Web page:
Regarding Proposed (though not yet drafted) legislation to address the problem of “fake” service dogs

Just sent the below to a state legislator’s office who is proposing legislation to address the problem of “fake” service dogs. As usual, they’re calling for the ability to ask for ID’s or certification. Anyway, here are my comments, for what they’re worth. Feel free to use them for your own purposes…


I’ve gotten word that legislation is proposed that would punish those who fraudulently represent a dog as a service dog when it is not one. Thank you, first of all, for addressing this very real problem. It is a problem, and the problem does need to be addressed. However, it needs to be addressed in a way that will not infringe upon the rights of people with disabilities who legitimately use service dogs. As, first, a guide dog user myself, and second, as someone who has recently trained his own guide dog, I have some thoughts and concerns I’d like to share with you.

While well intentioned, I think you may be coming at this issue from the wrong angle. I’d like to establish where the rights and responsibilities lie in this discussion. The right to be accompanied by a trained service animal rightly belongs to the person with a disability. That means that it is the person, not the dog, who is perpetrating fraud in some fashion, either by falsely representing that s/he has a disability, by falsely representing that the dog has been trained to mitigate that disability, or both. The most likely case is “both”.

Having said that, however, since the ADA stipulates that one cannot be questioned as to the nature of his or her disability, there has to be a different test. A certification of the service dog? For one thing, there isn’t one, and creating one would present its own set of problems. (If you want to know what those are, I’d be happy to discuss them, but that’s beyond the scope of this discussion, and the problems are many.) Anyway, certification or ID. ID’s are a dime a dozen. Anyone can, and does, get them. The people perpetrating the fraud are most likely to have ID’s and are eager to show them. How, therefore, do you tell the real ones from the fake ones? Certainly the two allowable screening questions in the ADA implementing regulations help: most fakers will be able to answer the first and will either struggle with the second or, at best, won’t be able to give a reasonable answer to it.

The standard, therefore, is and must be behavior. Under that standard, any dog, whether service dog or not, can be removed from a place of business if it is not housebroken, and especially if it isn’t under the handler’s control or is aggressive or disruptive. This has always been the case. However, whether through fear or ignorance, business owners are reluctant to exercise their rights to have such disruptive animals removed for their disruptive behavior. Whether a dog is a legitimate service dog or not, there is no place in a public setting for it if it is disruptive or, especially, if it’s aggressive.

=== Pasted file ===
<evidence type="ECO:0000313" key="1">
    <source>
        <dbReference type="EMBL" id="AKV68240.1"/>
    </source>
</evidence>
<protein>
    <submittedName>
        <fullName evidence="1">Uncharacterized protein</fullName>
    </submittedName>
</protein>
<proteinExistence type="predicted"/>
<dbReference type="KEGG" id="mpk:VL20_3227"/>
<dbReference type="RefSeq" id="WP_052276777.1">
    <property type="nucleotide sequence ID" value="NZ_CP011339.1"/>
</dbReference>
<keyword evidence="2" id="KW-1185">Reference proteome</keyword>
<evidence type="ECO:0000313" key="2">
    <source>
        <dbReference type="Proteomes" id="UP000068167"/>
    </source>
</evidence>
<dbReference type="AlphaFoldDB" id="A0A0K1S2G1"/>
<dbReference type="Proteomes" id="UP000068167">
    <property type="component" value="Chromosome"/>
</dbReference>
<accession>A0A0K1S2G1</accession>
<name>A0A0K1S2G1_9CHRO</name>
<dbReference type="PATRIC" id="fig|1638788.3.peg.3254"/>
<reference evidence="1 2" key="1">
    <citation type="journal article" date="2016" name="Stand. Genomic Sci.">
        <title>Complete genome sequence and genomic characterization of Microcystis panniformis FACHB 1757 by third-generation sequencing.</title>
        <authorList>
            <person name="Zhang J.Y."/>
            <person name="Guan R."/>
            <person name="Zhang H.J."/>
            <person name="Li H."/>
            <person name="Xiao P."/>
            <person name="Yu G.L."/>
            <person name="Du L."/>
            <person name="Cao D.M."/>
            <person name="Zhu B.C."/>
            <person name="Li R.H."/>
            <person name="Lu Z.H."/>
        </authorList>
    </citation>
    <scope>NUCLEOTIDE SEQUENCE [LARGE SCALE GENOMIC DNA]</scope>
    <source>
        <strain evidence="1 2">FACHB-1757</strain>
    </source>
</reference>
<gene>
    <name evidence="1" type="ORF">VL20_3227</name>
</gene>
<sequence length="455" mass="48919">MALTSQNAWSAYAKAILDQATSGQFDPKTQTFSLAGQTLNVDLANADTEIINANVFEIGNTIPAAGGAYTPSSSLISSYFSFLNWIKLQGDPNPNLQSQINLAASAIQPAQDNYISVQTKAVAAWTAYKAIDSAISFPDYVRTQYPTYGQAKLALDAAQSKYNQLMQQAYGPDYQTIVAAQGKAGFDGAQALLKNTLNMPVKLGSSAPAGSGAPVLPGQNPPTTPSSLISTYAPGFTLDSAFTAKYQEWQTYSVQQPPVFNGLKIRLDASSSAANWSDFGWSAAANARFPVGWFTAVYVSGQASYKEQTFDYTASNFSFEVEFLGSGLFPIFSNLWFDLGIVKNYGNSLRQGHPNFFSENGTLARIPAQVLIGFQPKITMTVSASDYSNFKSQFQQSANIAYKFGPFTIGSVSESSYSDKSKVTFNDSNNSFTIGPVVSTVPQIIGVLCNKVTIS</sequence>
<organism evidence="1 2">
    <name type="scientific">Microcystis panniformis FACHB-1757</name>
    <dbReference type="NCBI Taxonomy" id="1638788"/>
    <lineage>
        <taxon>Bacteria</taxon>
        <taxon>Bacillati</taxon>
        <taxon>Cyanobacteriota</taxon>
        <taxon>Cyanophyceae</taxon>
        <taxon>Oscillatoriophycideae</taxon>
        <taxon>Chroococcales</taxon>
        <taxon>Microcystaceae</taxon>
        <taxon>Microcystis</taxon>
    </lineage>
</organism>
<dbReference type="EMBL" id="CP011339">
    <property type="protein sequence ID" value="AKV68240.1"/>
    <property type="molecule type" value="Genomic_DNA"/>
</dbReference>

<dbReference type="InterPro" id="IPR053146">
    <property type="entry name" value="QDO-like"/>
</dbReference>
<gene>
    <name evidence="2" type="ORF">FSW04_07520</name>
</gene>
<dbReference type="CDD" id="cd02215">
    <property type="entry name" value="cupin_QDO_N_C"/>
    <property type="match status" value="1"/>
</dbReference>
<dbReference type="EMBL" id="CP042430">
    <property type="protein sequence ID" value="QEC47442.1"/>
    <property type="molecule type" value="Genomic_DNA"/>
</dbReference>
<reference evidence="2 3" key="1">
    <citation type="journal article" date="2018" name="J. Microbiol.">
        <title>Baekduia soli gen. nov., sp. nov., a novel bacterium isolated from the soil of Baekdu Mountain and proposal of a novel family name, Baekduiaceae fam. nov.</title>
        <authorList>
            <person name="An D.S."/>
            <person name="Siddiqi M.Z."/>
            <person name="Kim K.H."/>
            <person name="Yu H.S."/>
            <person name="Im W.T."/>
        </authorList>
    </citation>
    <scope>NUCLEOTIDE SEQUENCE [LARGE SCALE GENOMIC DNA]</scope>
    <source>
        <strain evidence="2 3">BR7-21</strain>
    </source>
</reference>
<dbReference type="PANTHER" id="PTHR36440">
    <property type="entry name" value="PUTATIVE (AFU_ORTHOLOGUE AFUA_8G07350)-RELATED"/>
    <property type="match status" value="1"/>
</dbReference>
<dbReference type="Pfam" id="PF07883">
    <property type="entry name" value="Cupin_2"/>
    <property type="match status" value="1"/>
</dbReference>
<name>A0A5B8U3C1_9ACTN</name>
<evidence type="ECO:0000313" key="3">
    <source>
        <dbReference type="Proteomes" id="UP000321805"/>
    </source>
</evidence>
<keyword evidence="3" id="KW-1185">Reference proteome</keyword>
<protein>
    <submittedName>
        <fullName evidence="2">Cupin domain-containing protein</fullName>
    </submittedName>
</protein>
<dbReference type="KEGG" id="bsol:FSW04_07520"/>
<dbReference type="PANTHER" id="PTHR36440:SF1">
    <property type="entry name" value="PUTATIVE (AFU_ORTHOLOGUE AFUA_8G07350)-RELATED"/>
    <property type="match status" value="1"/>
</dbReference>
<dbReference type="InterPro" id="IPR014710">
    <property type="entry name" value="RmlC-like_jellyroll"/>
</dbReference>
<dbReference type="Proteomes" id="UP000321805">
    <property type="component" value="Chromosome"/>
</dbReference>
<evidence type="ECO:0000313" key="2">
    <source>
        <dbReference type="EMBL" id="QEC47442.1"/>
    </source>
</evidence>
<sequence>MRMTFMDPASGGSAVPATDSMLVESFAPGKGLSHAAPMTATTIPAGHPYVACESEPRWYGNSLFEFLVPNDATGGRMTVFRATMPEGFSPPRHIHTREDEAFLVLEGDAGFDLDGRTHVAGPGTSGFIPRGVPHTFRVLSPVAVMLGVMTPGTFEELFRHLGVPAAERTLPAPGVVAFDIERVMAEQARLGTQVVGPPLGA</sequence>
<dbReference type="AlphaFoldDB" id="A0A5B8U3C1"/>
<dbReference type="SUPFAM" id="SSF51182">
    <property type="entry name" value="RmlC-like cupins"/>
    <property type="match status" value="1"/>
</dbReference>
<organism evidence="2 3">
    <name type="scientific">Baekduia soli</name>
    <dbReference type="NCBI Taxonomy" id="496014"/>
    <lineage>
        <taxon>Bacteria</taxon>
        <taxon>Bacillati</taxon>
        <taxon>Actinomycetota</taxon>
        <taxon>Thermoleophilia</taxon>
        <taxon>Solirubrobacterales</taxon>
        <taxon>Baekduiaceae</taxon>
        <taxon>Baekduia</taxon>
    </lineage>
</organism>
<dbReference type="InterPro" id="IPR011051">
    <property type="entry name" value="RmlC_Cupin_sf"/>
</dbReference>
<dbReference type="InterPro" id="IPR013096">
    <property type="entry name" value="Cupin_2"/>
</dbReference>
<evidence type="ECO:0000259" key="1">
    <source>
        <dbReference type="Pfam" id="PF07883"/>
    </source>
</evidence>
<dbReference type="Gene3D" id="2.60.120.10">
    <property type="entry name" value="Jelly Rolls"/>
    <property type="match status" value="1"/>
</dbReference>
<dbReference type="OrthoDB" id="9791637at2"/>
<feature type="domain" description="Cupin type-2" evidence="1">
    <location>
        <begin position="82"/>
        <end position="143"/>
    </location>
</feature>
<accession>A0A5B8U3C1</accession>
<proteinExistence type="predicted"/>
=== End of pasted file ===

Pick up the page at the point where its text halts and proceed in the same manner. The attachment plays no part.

I’d suggest that the laws, first, address behavior of aggressive or disruptive animals. Second, address the fraudulent misrepresentation of disability. If, indeed, someone does not have a disability as defined in the ADA, and if their dog is not adequately trained (something that could easily be proved if it were aggressive or disruptive), that’s where your legislation could step in. Absolutely, give the false representation of disability or of trained status real teeth. As outlined, it seems to me, however, that your proposal would be unenforceable. The litmus test must be, not the presence of an ID or certification, but rather the behavior of the dog in question.

As I mentioned, I have trained my own guide dog. She’s my fourth guide, though only my first that I’ve trained myself. I started her out as a puppy, and I would say that she’s as well trained as any guide dog that came from a training program. How would your proposed legislation affect me? I have no ID for my dog, nor do I believe that I should have to prove that I, a law-abiding citizen, am not breaking the law with my dog, who is very well-behaved and always under my control. Laws should certainly be available to penalize the guilty, but the innocent should not be made to bear the burden of the behavior of the guilty. Conversely, I have met program-trained dogs who have ID’s issued by their schools, who are aggressive, disruptive, and whose training has not been maintained by their handlers. Those dogs would get a pass, and they absolutely should not. I can’t stress this enough: behavior, not ID, should be the litmus test here.

I’d be happy to discuss this with you further if you want or need.


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